At last, a worthy adversary.
In one corner we have Trip Hart representing the city and in the other corner we have Mike Qualls representing someone who actually lives in town and pays around $60 just for sewer every month. So here we are today at $60 per month for two people and still waiting for this year’s increase. Rumor is we are looking at another 25 percent hike and that will put my sewer bill around $75 per month. I have asked the city to give me some idea on where our rates are headed without any luck. Now I’m asking Trip to ask his friends at the city, what city folks can expect this year and the next 10 or 20 years on where our sewer rates are headed.
And while he is there, how about the other utilities that are now in the red per information from the city council meeting held on April 13, 2009. Are we to expect any other surprises in the future? We all know the city mayor likes to keep information to himself until the last minute. No sense in warning anyone. Might start a stampede. With the new sewer plant still needing more funds, can we expect another rate increase from that loan? Another rumor is we still need another $4 million to finish the project. And why did we start a project without all the funds needed to finish it? Was this planned? Sounds like poor planning. Will that increase my rates again?
So, do we now have some of the most expensive rates around? Only if you live in the city limits. So for those of you looking to annex into the city, get ready to show the city the money and forget about hanging baskets. If Trip can get some straight answers, I will move on to the next article and spend more time on the city gas debacle.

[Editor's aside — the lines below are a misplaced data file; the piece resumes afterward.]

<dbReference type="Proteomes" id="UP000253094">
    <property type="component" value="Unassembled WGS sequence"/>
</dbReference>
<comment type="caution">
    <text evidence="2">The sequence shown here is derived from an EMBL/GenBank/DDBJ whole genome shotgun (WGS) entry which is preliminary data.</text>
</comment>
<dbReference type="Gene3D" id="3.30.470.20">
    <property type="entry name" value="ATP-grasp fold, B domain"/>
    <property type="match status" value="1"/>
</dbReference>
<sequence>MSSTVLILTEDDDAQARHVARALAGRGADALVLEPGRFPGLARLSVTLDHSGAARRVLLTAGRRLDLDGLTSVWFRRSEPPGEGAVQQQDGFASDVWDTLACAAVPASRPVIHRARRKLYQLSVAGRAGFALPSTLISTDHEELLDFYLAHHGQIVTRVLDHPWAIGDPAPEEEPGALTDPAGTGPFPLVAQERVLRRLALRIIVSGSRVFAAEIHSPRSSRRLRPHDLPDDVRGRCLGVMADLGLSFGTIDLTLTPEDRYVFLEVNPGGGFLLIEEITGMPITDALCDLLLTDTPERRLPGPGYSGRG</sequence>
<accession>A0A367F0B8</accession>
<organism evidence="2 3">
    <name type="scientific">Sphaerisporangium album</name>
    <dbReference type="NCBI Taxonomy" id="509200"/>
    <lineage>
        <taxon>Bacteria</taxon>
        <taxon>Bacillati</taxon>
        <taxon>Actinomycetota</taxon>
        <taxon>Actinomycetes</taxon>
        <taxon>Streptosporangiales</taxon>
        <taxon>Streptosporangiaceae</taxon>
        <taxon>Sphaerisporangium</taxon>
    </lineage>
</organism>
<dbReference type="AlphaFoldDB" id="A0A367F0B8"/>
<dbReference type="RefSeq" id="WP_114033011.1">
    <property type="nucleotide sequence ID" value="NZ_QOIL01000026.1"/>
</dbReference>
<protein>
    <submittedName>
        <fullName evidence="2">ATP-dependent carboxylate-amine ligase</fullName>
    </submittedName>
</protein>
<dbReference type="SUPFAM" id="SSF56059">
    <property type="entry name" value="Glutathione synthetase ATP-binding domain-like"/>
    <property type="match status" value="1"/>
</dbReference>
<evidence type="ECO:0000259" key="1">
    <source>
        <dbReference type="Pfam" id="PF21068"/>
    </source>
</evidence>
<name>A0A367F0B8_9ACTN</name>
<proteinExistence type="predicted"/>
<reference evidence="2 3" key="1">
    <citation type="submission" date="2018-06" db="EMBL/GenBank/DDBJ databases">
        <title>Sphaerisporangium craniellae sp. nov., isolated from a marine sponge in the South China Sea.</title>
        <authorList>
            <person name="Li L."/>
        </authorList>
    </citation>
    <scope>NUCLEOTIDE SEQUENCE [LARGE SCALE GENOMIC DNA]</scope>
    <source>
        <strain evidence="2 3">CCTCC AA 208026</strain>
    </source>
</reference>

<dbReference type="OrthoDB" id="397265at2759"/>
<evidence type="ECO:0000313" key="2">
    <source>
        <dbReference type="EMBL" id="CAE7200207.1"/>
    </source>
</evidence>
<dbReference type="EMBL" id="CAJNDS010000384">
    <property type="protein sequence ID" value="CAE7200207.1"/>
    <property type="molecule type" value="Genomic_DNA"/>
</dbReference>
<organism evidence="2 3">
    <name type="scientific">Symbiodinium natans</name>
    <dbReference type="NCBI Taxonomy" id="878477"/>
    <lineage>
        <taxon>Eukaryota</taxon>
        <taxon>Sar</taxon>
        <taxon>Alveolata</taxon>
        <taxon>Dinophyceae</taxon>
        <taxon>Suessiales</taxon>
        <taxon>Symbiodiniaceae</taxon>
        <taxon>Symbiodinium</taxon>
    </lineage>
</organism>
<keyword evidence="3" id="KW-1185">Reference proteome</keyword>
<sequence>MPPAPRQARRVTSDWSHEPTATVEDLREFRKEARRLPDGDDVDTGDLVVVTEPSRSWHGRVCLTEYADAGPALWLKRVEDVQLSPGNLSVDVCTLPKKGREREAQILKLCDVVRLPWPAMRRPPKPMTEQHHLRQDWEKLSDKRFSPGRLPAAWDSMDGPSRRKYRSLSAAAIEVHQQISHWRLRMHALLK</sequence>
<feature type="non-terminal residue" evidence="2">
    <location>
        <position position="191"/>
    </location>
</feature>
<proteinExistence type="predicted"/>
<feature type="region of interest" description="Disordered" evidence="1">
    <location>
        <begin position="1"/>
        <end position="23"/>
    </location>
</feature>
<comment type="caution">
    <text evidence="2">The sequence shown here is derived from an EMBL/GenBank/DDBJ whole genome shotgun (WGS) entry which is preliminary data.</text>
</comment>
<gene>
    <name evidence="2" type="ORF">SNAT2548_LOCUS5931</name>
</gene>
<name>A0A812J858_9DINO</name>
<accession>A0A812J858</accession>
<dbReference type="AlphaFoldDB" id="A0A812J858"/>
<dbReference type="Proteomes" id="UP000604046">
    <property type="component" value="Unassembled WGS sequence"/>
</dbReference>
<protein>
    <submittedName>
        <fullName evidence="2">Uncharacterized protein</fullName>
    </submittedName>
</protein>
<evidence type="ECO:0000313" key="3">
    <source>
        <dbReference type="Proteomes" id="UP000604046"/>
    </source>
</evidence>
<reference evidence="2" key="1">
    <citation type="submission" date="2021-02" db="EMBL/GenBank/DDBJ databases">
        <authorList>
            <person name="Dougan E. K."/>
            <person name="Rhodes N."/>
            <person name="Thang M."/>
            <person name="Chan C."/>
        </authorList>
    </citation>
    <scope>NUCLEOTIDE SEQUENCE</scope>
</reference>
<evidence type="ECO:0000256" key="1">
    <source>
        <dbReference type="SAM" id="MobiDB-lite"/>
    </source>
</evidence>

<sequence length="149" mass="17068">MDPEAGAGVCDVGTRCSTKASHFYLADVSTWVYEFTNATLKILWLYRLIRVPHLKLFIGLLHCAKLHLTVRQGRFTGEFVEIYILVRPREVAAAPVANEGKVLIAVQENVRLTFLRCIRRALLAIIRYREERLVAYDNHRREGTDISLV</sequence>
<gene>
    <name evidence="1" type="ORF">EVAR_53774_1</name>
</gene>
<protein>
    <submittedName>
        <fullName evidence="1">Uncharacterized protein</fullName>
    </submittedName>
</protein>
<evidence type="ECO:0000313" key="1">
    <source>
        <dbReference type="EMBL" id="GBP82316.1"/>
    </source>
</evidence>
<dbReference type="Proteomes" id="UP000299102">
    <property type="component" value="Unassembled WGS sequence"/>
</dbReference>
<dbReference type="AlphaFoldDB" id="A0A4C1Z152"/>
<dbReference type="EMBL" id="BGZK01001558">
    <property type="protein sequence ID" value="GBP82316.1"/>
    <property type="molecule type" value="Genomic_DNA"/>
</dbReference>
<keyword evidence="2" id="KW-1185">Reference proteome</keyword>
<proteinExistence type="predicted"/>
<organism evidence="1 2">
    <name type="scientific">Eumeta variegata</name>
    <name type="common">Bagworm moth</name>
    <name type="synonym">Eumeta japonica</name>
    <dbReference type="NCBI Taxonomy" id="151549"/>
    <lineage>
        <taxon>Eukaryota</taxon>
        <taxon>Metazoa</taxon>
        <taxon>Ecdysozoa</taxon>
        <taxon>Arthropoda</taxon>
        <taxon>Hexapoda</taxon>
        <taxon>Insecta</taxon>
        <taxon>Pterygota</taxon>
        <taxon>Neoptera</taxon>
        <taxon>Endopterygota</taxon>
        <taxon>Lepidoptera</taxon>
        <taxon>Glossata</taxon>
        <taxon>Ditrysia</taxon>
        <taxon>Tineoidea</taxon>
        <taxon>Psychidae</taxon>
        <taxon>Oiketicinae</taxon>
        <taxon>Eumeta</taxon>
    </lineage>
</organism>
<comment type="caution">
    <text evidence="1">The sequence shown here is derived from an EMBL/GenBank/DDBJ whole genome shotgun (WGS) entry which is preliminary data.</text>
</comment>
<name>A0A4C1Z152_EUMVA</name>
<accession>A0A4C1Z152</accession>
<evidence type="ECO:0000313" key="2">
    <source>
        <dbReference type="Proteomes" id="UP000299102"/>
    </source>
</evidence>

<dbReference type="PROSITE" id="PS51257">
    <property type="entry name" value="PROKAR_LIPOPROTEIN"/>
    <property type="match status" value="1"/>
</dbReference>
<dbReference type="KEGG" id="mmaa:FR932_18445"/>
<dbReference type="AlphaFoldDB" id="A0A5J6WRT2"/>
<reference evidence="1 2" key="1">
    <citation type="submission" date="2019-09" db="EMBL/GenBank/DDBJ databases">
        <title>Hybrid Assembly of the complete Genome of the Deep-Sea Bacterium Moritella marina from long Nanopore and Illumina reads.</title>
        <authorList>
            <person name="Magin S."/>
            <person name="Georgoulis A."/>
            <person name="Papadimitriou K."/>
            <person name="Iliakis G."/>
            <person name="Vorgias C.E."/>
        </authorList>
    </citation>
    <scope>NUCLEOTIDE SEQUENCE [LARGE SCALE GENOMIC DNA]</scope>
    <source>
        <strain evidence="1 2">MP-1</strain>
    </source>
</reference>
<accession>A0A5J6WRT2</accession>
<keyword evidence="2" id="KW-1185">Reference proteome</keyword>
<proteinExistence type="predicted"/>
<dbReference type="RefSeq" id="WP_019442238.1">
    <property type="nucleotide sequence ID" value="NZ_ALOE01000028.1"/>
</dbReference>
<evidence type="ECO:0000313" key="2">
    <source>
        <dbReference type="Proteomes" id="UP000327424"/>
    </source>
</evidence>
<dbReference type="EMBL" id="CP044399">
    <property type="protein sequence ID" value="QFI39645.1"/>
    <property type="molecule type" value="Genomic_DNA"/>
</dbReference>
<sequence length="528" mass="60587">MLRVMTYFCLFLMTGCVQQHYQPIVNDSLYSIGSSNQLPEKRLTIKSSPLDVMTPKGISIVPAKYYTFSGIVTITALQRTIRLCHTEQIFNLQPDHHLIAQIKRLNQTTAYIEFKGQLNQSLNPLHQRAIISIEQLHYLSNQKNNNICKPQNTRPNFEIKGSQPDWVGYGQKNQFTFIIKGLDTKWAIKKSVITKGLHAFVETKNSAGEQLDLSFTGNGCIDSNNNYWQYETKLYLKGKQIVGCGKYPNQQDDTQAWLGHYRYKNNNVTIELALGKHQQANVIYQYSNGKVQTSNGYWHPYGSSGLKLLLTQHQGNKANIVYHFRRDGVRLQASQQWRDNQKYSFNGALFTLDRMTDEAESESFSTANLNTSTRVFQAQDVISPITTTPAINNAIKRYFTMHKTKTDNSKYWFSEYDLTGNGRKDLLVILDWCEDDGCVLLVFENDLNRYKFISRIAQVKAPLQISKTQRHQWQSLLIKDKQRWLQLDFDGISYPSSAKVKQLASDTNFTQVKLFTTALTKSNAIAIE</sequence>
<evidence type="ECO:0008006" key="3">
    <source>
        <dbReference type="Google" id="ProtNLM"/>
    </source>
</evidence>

I would also like to thank The Courier-Herald for allowing others and myself to voice their opinion.
All must work to help save state parks
You may have heard that as many as 40 to 50 Washington state parks, including Nolte State Park, may have to be closed due to budget shortfalls.There is a bill before the Legislature that could give the citizens of our state a chance to save our parks by paying $5 when they register their cars each year. This bill is modeled after Montana’s which has had great success. Most people use state parks and $5 is a small price to pay for that privilege. HB 2339 gives people the chance to opt out if they choose not to support state parks.
Experience in other states shows most people choose to support their parks. If parks are closed they will not be maintained and they will most certainly be vandalized. We all have favorite swimming lakes and campgrounds that will be closed and many commisioned state park rangers that the state has invested a great deal of tax money into training will be lost.
Please call the Legislative Hotline 1-800-562-6000 between 8 a.m. and 8 p.m. and support House Bill 2339. All you have to give them is your name and address and tell them you support HB 2339. It should only take about three minutes of your time.
Please forward e-mail to all your friends in Washington state. These parks belong to us.